Blossom’s Journey

I would like to introduce you all to Blossom; her story is actual pretty lengthy so for the purpose of getting my point across I am going to abbreviate the story by highlighting the important issues.

Blossom was a neglected and abused dog rescued by Rescue Dogs Rock NYC when she was just a puppy. She was a very fearful dog who exhibited flight responses in scary situations. Just being transported into rescue, she escaped and ran away into a swamp.

Blossom was having issues in her first foster home, so I was asked to help in the situation as I had a reputation in the rescue community for taking difficult cases as such. 

When she finally arrived, she completely shut down and would not go near any people or dogs. She would back herself in to a corner and just stay there only to come out when no one else was around. She wouldn’t even eat or drink until the entire household went to sleep and she was alone.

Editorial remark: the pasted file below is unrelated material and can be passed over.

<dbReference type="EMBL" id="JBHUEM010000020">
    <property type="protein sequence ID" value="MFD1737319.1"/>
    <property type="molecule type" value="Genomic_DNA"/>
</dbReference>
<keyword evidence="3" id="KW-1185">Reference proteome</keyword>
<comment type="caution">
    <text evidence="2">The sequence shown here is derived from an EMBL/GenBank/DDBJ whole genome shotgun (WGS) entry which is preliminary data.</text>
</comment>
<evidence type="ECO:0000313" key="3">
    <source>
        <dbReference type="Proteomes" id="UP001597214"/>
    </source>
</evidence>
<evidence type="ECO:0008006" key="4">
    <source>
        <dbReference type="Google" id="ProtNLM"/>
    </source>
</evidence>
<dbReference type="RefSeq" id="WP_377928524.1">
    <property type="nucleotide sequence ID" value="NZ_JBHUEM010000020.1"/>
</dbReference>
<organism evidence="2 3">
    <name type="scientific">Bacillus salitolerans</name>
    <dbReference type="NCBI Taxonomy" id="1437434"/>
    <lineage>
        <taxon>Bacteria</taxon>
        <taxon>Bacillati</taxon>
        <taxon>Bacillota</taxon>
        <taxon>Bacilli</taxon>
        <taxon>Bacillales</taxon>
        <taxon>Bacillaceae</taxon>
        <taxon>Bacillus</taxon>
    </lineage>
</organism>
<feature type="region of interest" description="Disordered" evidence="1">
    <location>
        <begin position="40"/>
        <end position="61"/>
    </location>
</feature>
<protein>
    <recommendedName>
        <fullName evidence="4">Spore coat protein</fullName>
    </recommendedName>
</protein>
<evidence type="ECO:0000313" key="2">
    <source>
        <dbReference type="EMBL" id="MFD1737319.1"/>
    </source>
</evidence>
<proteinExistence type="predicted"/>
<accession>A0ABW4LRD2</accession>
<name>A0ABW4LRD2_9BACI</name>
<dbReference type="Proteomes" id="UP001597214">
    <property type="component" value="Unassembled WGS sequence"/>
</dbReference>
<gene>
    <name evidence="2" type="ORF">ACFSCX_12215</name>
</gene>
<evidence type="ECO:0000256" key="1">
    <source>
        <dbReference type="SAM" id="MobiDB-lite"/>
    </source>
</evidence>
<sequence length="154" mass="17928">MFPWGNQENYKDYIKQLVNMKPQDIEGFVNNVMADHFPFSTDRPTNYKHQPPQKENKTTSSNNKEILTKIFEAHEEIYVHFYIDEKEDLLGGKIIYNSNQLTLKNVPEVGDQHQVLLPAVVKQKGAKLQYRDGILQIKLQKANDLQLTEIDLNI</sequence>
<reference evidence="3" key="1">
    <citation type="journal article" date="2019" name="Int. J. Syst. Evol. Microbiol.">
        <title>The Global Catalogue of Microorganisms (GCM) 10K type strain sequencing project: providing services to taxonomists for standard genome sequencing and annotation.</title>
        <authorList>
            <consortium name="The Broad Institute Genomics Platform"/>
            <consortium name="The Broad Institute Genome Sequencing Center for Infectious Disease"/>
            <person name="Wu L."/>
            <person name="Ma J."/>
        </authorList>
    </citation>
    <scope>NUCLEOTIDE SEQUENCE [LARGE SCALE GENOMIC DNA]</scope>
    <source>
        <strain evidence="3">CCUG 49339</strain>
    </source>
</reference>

After a while, she began to come out of her shell. After 2 weeks of keeping to herself she chose to come introduce herself to my other dogs. She quickly bonded with my dog Bailey and to this day has yet to leave her side. Wherever Bailey goes, Blossom will follow. 

Problems due to her past began to emerge, she would have “aggressive” outbursts that did not show a clear reason as to why. Random sounds and quick movements would set her off. If she saw a leash come out to take another dog for a walk she would urinate right where she stood as well as running away if you tried to put a leash on her. Often Blossom would lash out and attack another dog in the household if something spooked her, and I was never really able to figure out the root cause.